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Date: Sun, 19 Jan 2014 14:07:13 +0400
From: Solar Designer <solar@...nwall.com>
To: discussions@...sword-hashing.net
Subject: Re: [PHC] Question about saturating the memory bandwidth

On Sun, Jan 19, 2014 at 01:13:33PM +0400, Solar Designer wrote:
> With Salsa20/2, I am getting 9300 c/s:
> 
> Benchmarking 1 thread ...
> 845 c/s real, 852 c/s virtual
> Benchmarking 32 threads ...
> 9300 c/s real, 292 c/s virtual

Without ROM (all reads are from RAM), also 1.75 MiB RAM:

Benchmarking 1 thread ...
1248 c/s real, 1255 c/s virtual
Benchmarking 32 threads ...
15429 c/s real, 484 c/s virtual

15429*1.75*4*2^30/10^9 = ~116 GB/s

L3 cache helps much more here (we have 1.75*32 = 56 MiB of data).

> or 4188 c/s with 3.5 MiB RAM:
> 
> Benchmarking 1 thread ...
> 429 c/s real, 429 c/s virtual
> Benchmarking 32 threads ...
> 4188 c/s real, 132 c/s virtual

Benchmarking 1 thread ...
635 c/s real, 639 c/s virtual
Benchmarking 32 threads ...
4774 c/s real, 150 c/s virtual

4774*3.5*4*2^30/10^9 = ~71.8 GB/s

L3 cache is not of as much help, as we're exceeding its size by more and
also because:

> 7 MiB:
> 
> Benchmarking 1 thread ...
> 214 c/s real, 212 c/s virtual
> Benchmarking 32 threads ...
> 1992 c/s real, 62 c/s virtual

Without ROM:

Benchmarking 1 thread ...
321 c/s real, 323 c/s virtual
Benchmarking 32 threads ...
1987 c/s real, 62 c/s virtual

Faster for 1 thread, but almost same speed for 32 threads.

> 14 MiB:
> 
> Benchmarking 1 thread ...
> 101 c/s real, 101 c/s virtual
> Benchmarking 32 threads ...
> 952 c/s real, 30 c/s virtual

Benchmarking 1 thread ...
160 c/s real, 160 c/s virtual
Benchmarking 32 threads ...
892 c/s real, 28 c/s virtual

Now it's even slower for 32 threads.  Why?  I think it's page size.  We
had the ROM in SysV shm on 2 MB pages (explicitly requested), whereas
the RAM is allocated with mmap() without an explicit page size request.
I guess the kernel kept it on 4 KB pages here.  Thus, re-pointing half
the reads from ROM on 2 MB pages to RAM on 4 KB pages may slow them
down, given that the data does not fit in L3 cache (by far) anyway.

This means that when we're using a few MB or more as RAM, we can already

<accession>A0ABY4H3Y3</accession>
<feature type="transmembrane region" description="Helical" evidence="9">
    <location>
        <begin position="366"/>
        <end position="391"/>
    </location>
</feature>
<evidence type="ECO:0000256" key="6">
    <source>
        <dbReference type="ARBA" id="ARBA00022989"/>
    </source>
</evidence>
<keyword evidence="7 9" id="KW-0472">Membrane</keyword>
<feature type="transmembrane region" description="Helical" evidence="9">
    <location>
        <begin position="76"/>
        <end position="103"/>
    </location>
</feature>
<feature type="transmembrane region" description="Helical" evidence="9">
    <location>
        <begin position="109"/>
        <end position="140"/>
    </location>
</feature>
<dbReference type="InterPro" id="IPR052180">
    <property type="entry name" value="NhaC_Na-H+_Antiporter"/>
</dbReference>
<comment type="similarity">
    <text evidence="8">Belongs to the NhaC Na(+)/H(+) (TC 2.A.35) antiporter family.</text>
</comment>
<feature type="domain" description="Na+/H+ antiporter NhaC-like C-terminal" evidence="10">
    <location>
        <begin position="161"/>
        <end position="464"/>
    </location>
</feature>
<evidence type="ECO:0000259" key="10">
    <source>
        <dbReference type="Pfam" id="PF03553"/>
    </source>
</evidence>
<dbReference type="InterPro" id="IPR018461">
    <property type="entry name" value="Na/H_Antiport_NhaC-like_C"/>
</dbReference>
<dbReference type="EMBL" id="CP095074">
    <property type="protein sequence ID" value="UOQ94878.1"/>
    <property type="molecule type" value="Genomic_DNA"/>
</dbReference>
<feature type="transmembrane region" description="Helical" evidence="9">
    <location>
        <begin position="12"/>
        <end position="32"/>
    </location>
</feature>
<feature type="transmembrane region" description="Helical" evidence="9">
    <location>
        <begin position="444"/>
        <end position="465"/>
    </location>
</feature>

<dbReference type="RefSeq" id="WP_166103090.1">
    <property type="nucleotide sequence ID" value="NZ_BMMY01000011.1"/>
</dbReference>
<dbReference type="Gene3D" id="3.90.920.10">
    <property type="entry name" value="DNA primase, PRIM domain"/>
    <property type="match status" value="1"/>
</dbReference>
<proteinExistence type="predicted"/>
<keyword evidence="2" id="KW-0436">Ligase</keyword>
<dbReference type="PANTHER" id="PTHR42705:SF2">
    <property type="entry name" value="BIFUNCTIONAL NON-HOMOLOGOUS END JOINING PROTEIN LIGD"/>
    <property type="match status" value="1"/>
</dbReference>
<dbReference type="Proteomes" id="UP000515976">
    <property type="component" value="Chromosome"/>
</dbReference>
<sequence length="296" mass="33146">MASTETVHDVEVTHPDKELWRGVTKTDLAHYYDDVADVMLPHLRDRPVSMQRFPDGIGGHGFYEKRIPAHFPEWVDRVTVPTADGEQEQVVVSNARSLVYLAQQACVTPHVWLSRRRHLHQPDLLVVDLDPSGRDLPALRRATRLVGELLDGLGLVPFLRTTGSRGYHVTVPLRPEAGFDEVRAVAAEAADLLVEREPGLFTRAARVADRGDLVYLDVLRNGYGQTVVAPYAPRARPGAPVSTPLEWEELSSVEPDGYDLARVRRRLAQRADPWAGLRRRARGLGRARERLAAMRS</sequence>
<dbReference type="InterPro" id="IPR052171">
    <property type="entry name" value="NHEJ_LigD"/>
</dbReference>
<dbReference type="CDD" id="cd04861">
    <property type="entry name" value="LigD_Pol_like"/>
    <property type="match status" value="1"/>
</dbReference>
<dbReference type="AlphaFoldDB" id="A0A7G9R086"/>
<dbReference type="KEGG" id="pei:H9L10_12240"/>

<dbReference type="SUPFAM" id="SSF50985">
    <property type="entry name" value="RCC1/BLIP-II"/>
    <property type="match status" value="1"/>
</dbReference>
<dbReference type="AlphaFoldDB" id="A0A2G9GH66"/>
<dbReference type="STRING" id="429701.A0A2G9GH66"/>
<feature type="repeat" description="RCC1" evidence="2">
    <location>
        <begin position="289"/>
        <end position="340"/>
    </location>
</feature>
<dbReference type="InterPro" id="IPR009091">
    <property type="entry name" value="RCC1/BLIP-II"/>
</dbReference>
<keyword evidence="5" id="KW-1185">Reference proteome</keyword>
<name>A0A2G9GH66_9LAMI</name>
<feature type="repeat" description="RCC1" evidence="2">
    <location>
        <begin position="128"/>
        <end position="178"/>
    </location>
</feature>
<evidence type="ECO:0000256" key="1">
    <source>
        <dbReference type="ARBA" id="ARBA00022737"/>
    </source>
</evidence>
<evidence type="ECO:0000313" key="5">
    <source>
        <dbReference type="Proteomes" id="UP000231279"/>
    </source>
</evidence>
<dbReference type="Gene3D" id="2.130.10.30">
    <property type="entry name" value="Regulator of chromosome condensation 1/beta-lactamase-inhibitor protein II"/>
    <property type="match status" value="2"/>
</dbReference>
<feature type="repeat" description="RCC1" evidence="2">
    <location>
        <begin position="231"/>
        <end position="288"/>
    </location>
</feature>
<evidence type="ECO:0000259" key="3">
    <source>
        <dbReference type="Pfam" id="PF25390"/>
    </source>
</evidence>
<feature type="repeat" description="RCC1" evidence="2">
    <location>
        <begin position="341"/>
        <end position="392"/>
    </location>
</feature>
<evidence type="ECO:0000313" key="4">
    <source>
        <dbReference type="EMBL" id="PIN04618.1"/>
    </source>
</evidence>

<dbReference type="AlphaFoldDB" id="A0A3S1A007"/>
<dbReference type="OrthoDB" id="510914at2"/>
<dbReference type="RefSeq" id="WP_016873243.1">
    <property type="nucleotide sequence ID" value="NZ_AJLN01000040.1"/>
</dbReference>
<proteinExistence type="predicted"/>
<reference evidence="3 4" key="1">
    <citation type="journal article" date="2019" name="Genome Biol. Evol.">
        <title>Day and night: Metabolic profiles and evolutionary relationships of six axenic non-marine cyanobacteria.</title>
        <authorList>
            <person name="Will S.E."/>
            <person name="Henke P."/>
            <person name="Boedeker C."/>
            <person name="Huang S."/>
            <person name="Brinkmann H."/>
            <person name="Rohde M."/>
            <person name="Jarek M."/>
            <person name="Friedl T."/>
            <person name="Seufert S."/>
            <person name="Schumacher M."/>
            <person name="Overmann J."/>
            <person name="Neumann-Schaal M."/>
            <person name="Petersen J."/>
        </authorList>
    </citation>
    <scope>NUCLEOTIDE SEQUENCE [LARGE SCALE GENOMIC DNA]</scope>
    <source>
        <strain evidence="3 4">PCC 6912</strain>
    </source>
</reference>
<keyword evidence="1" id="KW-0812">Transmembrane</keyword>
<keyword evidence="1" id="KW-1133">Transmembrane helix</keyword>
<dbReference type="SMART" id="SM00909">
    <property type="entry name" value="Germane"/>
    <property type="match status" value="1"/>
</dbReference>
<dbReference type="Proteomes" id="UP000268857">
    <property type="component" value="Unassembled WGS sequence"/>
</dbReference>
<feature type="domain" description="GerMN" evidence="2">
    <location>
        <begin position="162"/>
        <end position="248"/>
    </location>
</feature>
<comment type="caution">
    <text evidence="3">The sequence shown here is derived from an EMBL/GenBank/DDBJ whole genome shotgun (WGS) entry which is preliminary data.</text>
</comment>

benefit from 2 MB pages.

> To fit in L3 cache, here's 896 KiB (7/8 of a MiB):
> 
> Benchmarking 1 thread ...
> 1637 c/s real, 1650 c/s virtual
> Benchmarking 32 threads ...
> 22250 c/s real, 701 c/s virtual
> 
> 22250*7/8*4*2^30/10^9 = ~83.6 GB/s
> 
> This uses 28 MiB out of 32 MiB L3 cache, but there's possibly some cache
> thrashing by the reads from ROM (even though they're non-temporal, with
> the hint).  Let's try 448 KiB (7/16 of a MiB):
> 
> Benchmarking 1 thread ...
> 3102 c/s real, 3102 c/s virtual
> Benchmarking 32 threads ...
> 57406 c/s real, 1803 c/s virtual
> 
> 57406*7/16*4*2^30/10^9 = ~107.9 GB/s

Same as above, but without ROM:

Benchmarking 1 thread ...
2380 c/s real, 2408 c/s virtual
Benchmarking 32 threads ...
46534 c/s real, 1462 c/s virtual

46534*7/8*4*2^30/10^9 = ~175 GB/s

Benchmarking 1 thread ...
4403 c/s real, 4427 c/s virtual
Benchmarking 32 threads ...
83581 c/s real, 2628 c/s virtual

83581*7/16*4*2^30/10^9 = ~157 GB/s

The efficiency loss with smaller memory size is puzzling.  At these high
speeds, some kind of overhead probably starts to play more of a role.

Finally, with 1 MiB per instance to exactly match L3 cache size (r=8, so
1 KiB blocks):

Benchmarking 1 thread ...
2078 c/s real, 2089 c/s virtual
Benchmarking 32 threads ...
40678 c/s real, 1275 c/s virtual

40678*4*2^30/10^9 = ~175 GB/s

Oh, and with only 1 round of Salsa20:

Benchmarking 1 thread ...
3078 c/s real, 3102 c/s virtual
Benchmarking 32 threads ...
55840 c/s real, 1742 c/s virtual

55840*4*2^30/10^9 = ~240 GB/s

Somehow r=4 is faster in this case (same total allocation size):

Benchmarking 1 thread ...
3125 c/s real, 3150 c/s virtual
Benchmarking 32 threads ...
59062 c/s real, 1846 c/s virtual

59062*4*2^30/10^9 = ~254 GB/s

To remind, for sequential reads from L3 cache (with no processing at
all) I am getting ~400 GB/s.

In all of the above tests, the 32 threads are independent.  They're not
hashing the same password, unlike in my tests with a 2 GiB RAM
allocation that I had posted before.  Those other tests were for KDF
use (to be directly comparable to Bill's).  These high c/s rate tests
are for password hashing use, hence I expect the parallelism to come
from concurrent authentication attempts.

The "*4" factor can be reduced to "*3" or "*2" (with different escrypt
flags), resulting in higher memory usage for same c/s rate, but with
lower or with no TMTO resistance.

Alexander

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